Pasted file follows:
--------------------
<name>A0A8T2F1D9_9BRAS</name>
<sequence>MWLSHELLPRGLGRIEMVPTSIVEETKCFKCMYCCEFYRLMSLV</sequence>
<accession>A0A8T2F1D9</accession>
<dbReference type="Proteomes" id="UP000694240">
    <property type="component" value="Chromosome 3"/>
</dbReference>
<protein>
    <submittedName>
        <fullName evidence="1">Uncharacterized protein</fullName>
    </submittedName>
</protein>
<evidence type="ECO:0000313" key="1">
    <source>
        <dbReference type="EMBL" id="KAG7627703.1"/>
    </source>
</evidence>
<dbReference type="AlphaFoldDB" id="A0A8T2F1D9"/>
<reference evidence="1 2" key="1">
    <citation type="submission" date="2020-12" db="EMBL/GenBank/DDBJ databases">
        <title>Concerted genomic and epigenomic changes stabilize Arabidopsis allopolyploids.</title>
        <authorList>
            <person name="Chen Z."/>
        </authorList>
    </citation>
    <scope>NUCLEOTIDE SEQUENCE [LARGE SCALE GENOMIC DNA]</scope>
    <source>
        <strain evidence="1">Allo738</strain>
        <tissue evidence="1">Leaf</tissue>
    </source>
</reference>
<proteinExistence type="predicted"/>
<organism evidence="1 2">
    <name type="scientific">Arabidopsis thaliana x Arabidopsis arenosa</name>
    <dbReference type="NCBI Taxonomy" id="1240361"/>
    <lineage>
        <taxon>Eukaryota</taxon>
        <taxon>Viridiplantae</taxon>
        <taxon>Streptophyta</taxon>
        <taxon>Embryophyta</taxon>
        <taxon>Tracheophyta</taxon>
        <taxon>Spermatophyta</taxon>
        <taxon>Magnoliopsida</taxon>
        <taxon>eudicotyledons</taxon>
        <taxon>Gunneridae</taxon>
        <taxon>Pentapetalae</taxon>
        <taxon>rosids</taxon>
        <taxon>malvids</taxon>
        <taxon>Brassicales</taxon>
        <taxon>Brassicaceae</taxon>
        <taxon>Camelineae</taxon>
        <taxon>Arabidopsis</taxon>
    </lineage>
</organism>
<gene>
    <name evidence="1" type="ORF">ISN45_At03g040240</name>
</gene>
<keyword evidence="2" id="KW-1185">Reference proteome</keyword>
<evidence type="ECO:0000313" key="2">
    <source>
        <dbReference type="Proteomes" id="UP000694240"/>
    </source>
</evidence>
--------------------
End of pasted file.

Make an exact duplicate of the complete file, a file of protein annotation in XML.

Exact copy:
<name>A0A8T2F1D9_9BRAS</name>
<sequence>MWLSHELLPRGLGRIEMVPTSIVEETKCFKCMYCCEFYRLMSLV</sequence>
<accession>A0A8T2F1D9</accession>
<dbReference type="Proteomes" id="UP000694240">
    <property type="component" value="Chromosome 3"/>
</dbReference>
<protein>
    <submittedName>
        <fullName evidence="1">Uncharacterized protein</fullName>
    </submittedName>
</protein>
<evidence type="ECO:0000313" key="1">
    <source>
        <dbReference type="EMBL" id="KAG7627703.1"/>
    </source>
</evidence>
<dbReference type="AlphaFoldDB" id="A0A8T2F1D9"/>
<reference evidence="1 2" key="1">
    <citation type="submission" date="2020-12" db="EMBL/GenBank/DDBJ databases">
        <title>Concerted genomic and epigenomic changes stabilize Arabidopsis allopolyploids.</title>
        <authorList>
            <person name="Chen Z."/>
        </authorList>
    </citation>
    <scope>NUCLEOTIDE SEQUENCE [LARGE SCALE GENOMIC DNA]</scope>
    <source>
        <strain evidence="1">Allo738</strain>
        <tissue evidence="1">Leaf</tissue>
    </source>
</reference>
<proteinExistence type="predicted"/>
<organism evidence="1 2">
    <name type="scientific">Arabidopsis thaliana x Arabidopsis arenosa</name>
    <dbReference type="NCBI Taxonomy" id="1240361"/>
    <lineage>
        <taxon>Eukaryota</taxon>
        <taxon>Viridiplantae</taxon>
        <taxon>Streptophyta</taxon>
        <taxon>Embryophyta</taxon>
        <taxon>Tracheophyta</taxon>
        <taxon>Spermatophyta</taxon>
        <taxon>Magnoliopsida</taxon>
        <taxon>eudicotyledons</taxon>
        <taxon>Gunneridae</taxon>
        <taxon>Pentapetalae</taxon>
        <taxon>rosids</taxon>
        <taxon>malvids</taxon>
        <taxon>Brassicales</taxon>
        <taxon>Brassicaceae</taxon>
        <taxon>Camelineae</taxon>
        <taxon>Arabidopsis</taxon>
    </lineage>
</organism>
<gene>
    <name evidence="1" type="ORF">ISN45_At03g040240</name>
</gene>
<keyword evidence="2" id="KW-1185">Reference proteome</keyword>
<evidence type="ECO:0000313" key="2">
    <source>
        <dbReference type="Proteomes" id="UP000694240"/>
    </source>
</evidence>